Moshe received an awareness of what the best possible world could be.
It can be translated loosely as “the spirit of sanctity” but to get a hint of the true essence requires a lifetime of devotion in trying to understand.
It is something that originated at Sinai and has been condensed around certain people or groups since then. Identifying where it is strongest and truest has been and still is the work of my people. My people because it is my work, not because it is my right or privilege.
והתקן עצמך ללמוד תורה שאינה ירושה לך
אבות פרק ב, משנה יב
Set yourself to learn Torah, because it is not an inheritance for you…
There are other books that have been discussed but these are the 24 that tradition holds onto.
,משֶׁה קִבֵּל תּוֹרָה מִסִּינַי, וּמְסָרָהּ לִיהוֹשֻׁעַ
,וּנְבִיאִים מְסָרוּהָ לְאַנְשֵׁי כְנֶסֶת הַגְּדוֹלָה
This is a quote from the Tannitic period. Fathers 1:1. And the translation is:
Moshe received Torah from Sinai, and passed it to Yehoshua,
and Yehoshua to the Elders,
and the Elders to the Prophets,
and the Prophets to the men of the great assembly,
The era this was written in was the era immediately following the biblical era, but it is not necessary in order to glean from the biblical period, rather it is a very simplified summary of that which is found in the text itself.
These sections bring light to different discussions of “leaps of faith” necessary to receive from this tradition:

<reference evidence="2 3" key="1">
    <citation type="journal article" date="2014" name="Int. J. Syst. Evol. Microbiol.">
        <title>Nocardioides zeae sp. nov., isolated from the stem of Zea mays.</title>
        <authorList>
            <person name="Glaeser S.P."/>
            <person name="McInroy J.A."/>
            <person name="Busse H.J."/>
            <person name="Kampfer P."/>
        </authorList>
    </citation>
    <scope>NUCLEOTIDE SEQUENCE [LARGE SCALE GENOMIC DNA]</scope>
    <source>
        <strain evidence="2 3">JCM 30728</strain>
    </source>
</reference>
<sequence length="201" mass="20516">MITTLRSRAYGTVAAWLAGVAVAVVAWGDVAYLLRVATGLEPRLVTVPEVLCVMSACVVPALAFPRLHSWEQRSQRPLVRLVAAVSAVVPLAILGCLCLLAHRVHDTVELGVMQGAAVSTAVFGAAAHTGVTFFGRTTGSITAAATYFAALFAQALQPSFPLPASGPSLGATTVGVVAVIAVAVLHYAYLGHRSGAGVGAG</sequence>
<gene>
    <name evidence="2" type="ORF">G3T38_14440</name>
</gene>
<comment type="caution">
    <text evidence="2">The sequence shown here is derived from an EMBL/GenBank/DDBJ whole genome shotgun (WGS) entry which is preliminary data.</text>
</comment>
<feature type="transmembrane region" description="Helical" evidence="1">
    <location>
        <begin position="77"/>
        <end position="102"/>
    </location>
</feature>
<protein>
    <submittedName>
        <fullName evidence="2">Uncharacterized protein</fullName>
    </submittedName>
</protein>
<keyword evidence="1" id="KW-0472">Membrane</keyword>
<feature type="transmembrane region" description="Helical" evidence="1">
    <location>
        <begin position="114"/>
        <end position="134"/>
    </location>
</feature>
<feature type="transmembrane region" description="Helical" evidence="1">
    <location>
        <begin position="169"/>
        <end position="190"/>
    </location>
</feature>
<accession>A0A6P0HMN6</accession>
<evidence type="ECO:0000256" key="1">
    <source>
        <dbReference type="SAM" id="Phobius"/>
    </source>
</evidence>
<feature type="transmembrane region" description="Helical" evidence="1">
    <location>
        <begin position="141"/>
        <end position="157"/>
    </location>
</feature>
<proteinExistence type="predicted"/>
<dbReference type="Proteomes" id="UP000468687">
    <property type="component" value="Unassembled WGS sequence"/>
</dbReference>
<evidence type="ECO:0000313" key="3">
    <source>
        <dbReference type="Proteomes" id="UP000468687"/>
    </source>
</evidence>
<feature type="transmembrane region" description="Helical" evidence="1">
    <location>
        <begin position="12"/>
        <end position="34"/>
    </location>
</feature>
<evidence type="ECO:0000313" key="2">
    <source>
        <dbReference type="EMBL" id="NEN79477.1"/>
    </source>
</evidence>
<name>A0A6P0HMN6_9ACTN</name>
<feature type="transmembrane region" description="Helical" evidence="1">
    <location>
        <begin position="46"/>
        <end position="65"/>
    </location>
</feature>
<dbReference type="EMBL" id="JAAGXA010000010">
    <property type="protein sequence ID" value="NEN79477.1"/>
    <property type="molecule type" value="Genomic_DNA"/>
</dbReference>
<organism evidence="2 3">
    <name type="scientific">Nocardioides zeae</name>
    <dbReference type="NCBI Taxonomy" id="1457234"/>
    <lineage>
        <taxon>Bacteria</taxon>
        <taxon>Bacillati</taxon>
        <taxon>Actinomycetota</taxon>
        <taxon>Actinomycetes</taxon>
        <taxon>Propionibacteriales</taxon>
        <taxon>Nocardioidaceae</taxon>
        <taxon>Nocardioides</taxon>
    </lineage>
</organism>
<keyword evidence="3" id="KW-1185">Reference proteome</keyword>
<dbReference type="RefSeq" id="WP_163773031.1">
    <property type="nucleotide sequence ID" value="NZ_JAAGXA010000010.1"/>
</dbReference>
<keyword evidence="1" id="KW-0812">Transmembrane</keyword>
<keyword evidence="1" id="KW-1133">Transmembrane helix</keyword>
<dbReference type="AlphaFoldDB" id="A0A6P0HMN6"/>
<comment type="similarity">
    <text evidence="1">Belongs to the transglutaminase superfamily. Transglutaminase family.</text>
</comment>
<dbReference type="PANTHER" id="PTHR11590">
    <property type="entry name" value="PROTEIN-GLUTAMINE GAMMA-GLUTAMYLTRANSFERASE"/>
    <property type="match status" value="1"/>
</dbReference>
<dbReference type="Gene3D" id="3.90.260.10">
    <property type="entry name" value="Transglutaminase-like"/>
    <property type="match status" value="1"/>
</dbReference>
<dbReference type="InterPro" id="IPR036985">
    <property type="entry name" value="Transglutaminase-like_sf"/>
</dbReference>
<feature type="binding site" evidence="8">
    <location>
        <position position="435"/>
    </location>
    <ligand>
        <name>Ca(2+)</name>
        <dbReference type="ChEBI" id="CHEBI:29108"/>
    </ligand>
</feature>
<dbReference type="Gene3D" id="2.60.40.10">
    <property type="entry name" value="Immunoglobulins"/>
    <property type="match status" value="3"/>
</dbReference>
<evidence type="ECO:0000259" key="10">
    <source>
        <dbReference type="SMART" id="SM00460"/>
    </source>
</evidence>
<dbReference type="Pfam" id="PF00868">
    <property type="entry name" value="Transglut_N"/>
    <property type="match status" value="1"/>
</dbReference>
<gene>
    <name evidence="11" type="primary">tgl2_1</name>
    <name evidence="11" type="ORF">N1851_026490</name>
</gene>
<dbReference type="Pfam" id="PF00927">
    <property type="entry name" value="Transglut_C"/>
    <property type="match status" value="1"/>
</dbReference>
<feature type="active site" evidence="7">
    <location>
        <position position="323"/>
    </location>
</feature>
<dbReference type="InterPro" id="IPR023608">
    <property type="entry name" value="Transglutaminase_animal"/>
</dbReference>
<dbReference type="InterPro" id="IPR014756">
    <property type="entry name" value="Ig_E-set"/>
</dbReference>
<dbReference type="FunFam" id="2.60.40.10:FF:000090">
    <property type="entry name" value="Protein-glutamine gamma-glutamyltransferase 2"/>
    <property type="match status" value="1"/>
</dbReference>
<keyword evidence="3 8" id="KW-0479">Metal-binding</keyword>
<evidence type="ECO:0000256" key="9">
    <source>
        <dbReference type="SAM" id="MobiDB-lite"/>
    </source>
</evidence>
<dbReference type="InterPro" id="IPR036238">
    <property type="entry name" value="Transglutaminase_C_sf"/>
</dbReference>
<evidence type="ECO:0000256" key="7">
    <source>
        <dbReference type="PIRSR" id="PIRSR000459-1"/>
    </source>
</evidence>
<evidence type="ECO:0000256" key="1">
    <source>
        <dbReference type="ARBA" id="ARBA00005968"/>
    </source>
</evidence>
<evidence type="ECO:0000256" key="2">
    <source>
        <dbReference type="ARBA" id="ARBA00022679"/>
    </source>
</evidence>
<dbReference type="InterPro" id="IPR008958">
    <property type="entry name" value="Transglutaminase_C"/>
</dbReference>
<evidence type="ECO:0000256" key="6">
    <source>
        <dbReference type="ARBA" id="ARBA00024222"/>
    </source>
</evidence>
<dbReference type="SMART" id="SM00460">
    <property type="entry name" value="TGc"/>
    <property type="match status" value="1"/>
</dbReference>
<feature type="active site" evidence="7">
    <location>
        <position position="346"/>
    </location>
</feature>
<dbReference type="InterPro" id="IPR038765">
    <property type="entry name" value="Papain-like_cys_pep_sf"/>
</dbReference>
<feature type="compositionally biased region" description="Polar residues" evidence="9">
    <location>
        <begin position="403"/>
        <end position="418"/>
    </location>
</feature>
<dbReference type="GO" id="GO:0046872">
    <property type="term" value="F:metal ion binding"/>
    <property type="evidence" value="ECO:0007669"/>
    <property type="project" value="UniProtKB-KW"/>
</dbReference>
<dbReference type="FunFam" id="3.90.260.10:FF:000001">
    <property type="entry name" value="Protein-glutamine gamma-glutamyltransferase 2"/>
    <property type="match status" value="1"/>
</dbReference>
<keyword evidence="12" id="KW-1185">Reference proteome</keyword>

That there was an event of enlightenment at Sinai which focused ‘divine’ understanding which Moshe became the first to perceive with the divine aspects that can be held as a litmus test to see clearly what is part of this teaching and what is not.
- That Moshe recognized the one worthy of upholding the essence of the tradition.
- That the one that Moshe recognized, Yehosua, recognized Moshe as the source of his understanding.
- That this teaching would be widely recognized and adapted and preserved from an individual to many.
- That the many received the ability to pass on to the many.
- That this “passing on” of the tradition maintains this essence and definable traits as is morphs throughout history.
To sift through the original 24 books to reveal the above would be a rather large task if I was asked to do it today. Of course it can be done, but another guiding aspect of tradition is that we are not expected to invent the wheel. Once we understand the nature of the work, it is only necessary to recognize the “Tzadik” who devoted his life in doing it.
In this case we can turn to “Avot D’Rabbi Natan” who has done the work mentioned above and compiled all the transitions of awareness throughout the biblical era.
More on this tomorrow…